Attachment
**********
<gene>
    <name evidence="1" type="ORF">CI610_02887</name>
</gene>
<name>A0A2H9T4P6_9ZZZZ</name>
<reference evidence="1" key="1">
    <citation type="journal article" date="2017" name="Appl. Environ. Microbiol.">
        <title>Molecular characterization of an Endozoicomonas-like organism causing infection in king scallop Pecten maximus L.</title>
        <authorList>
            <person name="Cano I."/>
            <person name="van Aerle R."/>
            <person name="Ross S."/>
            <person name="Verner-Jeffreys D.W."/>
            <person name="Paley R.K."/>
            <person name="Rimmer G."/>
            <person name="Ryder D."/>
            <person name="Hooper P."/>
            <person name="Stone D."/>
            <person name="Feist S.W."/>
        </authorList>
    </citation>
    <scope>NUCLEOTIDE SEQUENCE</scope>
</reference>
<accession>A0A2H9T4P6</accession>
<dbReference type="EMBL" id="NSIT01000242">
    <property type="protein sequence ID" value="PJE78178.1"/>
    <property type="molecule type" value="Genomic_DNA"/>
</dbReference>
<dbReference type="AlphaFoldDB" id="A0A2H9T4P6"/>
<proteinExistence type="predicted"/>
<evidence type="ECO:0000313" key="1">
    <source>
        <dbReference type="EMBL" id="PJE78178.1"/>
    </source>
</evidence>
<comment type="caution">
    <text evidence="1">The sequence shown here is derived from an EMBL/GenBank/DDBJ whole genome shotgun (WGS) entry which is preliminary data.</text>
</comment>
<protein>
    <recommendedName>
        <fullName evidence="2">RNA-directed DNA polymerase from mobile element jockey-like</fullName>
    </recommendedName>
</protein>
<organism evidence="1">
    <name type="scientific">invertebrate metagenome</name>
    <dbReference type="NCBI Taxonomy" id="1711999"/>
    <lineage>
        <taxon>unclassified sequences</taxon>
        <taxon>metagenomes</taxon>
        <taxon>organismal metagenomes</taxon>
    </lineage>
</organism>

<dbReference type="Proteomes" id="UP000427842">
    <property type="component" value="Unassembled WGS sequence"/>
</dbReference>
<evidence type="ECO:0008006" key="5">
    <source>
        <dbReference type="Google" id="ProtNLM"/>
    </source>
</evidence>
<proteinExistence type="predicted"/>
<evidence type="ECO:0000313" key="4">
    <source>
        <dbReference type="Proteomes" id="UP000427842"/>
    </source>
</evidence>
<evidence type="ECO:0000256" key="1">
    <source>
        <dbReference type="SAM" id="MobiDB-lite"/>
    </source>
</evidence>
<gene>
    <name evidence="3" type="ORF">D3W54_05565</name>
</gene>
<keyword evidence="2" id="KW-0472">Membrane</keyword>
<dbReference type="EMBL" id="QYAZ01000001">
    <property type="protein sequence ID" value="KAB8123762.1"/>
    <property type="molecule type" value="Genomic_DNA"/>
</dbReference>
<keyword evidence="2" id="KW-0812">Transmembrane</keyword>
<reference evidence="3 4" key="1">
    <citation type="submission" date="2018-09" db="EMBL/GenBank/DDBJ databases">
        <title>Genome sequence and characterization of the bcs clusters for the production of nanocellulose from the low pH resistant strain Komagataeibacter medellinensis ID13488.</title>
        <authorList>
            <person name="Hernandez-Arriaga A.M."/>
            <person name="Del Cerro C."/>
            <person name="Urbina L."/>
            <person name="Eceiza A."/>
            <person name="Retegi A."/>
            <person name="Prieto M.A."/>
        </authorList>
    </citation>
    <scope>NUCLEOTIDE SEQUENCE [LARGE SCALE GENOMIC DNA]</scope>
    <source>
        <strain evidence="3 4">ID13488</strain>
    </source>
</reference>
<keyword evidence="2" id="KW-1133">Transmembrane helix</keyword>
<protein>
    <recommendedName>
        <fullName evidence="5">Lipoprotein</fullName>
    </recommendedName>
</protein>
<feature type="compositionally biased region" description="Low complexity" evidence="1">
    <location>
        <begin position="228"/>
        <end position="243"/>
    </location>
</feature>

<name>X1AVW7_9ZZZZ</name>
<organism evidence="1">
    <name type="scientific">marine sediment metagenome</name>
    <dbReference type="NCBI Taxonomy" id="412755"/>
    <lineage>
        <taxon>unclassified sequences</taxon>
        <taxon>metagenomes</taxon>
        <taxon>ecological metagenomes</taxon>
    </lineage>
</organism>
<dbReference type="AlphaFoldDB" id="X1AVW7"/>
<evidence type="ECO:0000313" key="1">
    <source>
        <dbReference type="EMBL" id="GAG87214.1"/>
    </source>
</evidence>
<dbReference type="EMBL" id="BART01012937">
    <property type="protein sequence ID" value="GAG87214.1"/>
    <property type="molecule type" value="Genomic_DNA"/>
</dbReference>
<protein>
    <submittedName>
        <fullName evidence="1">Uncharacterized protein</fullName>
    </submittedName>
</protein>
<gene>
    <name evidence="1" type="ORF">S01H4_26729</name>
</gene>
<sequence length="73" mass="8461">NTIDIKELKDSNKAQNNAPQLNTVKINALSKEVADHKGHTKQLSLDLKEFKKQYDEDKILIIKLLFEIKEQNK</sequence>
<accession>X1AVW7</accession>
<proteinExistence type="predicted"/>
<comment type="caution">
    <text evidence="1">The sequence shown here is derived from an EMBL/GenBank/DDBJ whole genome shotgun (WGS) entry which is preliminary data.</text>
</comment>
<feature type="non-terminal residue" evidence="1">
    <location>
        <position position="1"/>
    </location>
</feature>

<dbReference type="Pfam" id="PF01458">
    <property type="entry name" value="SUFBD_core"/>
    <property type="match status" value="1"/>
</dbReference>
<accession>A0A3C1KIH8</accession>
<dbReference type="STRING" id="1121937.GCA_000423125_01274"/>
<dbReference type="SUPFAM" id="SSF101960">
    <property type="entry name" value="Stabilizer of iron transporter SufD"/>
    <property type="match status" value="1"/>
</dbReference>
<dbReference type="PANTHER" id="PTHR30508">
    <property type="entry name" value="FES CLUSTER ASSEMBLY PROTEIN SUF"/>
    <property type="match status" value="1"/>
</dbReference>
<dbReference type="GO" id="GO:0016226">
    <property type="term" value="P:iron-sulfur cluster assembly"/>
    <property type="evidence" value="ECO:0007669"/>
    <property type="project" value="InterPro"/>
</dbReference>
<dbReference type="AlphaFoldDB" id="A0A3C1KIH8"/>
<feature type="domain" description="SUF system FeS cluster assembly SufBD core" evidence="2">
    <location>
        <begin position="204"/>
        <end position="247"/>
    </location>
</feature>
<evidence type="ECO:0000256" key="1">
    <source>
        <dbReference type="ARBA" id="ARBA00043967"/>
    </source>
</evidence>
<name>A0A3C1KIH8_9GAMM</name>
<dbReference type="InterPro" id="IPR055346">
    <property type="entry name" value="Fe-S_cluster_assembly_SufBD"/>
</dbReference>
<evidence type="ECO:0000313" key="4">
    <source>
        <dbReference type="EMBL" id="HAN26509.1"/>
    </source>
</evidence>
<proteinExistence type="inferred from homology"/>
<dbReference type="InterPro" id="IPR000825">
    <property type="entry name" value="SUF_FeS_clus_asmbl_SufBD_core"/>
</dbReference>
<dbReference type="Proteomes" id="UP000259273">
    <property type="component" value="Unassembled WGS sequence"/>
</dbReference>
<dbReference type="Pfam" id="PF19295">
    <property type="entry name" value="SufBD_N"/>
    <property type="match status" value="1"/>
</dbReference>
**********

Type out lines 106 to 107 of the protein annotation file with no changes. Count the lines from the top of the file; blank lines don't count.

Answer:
        <end position="243"/>
    </location>